Goodman points to two movements in particular – Occupy Wall Street and Black Lives Matter – as examples of people organizing and having a great impact on our political process, effecting real change who are often shut out of the larger conversation by corporate media. While many think Occupy Wall Street has largely evaporated as a movement since their well-publicized protests in 2011, Goodman says we’re sorely mistaken.
Quite the contrary says Goodman. Occupy Wall Street has changed the language we use in regards to economic inequality, and that goes beyond the use of the term “99 percent.”

And Black Lives Matter, which gained attention after the murder of Trayvon Martin by George Zimmerman, is playing a vital role not only in addressing police killings of black people, but also the level of racist vitriol that is going hand in hand with the right-wing rhetoric this election cycle.

Asked what she is noticing as she does her reporting, Goodman says, “The level of fear in communities right now… It is absolutely critical that this violence be taken on. Black Lives Matter is not just about police violence, but all violence. It’s very important they not be delegitimized. It’s important to us all.”

There are so many issues protesters and movements are addressing that often get overshadowed by, on this particular day, Melania Trump’s plagiarized speech and former Happy Days star Scott Baio’s sharing of an Internet meme calling Hillary Clinton a hateful misogynistic slur. Instead, Goodman says the real headline stories are about racial equality, economic inequality, the LGBT rights movement, police brutality, war reporting and giving voice to returning veterans, and climate change, something she adds is one area that the United States lags far behind, as the rest of the world has acknowledged that it is happening and is largely because of human causes.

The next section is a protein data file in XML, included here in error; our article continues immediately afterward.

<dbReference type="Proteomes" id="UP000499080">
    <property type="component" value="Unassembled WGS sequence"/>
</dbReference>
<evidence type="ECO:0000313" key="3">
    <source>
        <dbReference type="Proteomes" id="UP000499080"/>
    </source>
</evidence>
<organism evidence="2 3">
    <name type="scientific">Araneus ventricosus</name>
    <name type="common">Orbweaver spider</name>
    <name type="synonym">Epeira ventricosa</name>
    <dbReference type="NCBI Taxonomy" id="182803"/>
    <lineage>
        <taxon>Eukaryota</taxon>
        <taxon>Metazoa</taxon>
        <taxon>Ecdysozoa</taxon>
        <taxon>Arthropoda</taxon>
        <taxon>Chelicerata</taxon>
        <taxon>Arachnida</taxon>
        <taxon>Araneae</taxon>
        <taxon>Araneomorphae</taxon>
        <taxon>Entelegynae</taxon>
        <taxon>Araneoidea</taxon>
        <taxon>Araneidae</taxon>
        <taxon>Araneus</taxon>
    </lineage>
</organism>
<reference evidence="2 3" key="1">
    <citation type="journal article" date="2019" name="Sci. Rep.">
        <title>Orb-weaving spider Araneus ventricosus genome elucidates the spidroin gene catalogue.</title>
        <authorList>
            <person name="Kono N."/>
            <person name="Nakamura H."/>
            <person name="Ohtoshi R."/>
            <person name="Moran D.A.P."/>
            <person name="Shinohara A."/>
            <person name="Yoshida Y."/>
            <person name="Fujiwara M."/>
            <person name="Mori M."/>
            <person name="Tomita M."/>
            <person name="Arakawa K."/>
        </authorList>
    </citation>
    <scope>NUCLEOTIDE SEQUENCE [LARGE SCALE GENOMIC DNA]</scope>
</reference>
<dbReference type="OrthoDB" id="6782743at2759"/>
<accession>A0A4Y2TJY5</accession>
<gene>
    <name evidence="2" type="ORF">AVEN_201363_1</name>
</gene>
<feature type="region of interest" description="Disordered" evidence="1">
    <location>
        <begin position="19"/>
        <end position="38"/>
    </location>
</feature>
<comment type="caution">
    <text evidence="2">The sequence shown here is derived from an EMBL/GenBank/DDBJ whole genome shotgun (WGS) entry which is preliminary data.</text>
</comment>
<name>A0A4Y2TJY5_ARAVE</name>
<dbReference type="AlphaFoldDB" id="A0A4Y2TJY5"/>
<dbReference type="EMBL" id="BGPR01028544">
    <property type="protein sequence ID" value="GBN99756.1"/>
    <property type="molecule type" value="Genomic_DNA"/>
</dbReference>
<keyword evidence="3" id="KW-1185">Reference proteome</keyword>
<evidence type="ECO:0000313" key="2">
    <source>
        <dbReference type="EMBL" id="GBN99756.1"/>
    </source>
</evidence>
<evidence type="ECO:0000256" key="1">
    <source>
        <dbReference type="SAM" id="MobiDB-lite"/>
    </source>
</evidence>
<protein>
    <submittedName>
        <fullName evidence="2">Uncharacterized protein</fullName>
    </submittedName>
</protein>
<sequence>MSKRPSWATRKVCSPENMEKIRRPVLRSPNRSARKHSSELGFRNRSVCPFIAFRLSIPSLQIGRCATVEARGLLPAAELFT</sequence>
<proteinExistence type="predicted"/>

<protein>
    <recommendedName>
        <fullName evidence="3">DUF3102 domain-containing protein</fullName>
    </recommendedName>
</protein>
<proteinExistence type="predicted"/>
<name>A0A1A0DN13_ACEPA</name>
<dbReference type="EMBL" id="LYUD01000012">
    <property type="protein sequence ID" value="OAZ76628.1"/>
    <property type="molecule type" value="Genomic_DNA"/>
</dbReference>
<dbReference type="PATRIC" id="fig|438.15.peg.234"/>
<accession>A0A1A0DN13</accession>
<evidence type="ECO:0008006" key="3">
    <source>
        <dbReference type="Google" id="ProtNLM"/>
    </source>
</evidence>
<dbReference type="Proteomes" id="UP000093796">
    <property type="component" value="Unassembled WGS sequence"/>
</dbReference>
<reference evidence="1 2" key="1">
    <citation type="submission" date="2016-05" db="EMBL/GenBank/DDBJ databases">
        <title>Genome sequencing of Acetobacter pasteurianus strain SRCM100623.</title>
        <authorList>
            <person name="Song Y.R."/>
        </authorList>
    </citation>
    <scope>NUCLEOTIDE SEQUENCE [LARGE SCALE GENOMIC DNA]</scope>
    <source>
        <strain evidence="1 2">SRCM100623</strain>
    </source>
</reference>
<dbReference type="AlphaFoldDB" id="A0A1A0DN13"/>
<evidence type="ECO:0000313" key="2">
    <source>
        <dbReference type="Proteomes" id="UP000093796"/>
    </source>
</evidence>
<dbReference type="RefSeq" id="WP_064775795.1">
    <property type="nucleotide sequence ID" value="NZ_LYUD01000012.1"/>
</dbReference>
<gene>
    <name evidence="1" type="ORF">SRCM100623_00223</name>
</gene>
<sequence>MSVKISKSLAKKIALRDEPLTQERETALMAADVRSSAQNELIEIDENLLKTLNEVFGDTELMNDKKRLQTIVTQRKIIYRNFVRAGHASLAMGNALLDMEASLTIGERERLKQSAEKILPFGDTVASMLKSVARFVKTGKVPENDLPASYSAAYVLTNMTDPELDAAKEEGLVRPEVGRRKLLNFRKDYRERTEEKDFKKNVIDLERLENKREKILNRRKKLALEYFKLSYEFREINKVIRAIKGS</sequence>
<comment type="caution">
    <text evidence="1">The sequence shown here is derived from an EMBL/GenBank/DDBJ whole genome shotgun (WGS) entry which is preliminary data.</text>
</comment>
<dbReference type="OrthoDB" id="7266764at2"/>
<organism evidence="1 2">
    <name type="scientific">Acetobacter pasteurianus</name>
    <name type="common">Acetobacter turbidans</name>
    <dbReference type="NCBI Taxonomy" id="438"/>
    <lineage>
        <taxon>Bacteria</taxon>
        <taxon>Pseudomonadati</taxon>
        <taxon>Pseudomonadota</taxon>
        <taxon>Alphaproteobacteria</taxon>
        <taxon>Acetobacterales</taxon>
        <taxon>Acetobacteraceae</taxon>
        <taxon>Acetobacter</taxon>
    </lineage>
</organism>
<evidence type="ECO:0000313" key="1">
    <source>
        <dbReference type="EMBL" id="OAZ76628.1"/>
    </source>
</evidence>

“It’s as if every time we talk about the Earth being round we heard from someone from the Flat Earth Society,” says Goodman about how the U.S. media covers climate change. “The science is settled.”

Perhaps where Americans—be they Republican or Democrat, liberal or conservative—have common ground is on the hijacking of our democracy by special interests and big money, says Goodman. Americans no longer feel they are in control of their own futures and are responding to the variety of solutions and ideas offered, with some supporting the scapegoating of Muslims and Latinos as well as others pushing for a Constitutional amendment to overturn Citizen’s United. “I think there is a great deal of fear and anger as to who has grabbed control of the democratic process in this country,” says Goodman. “It’s a very critical issue that people across the political spectrum feel that money is drowning the political process.”

WOMR/WFMR and PTV present Amy Goodman and Denis Moynihan: Democracy Now! 20 Years Covering the Movements Changing America on Friday, July 29 at Provincetown Town Hall, 260 Commercial St. at 7 p.m. For tickets ($15 general/$25 preferred seating) and information call 508.487.0648 or 508.487.2619, visit womr.org and provincetowntv.org. Tickets are also available at the door.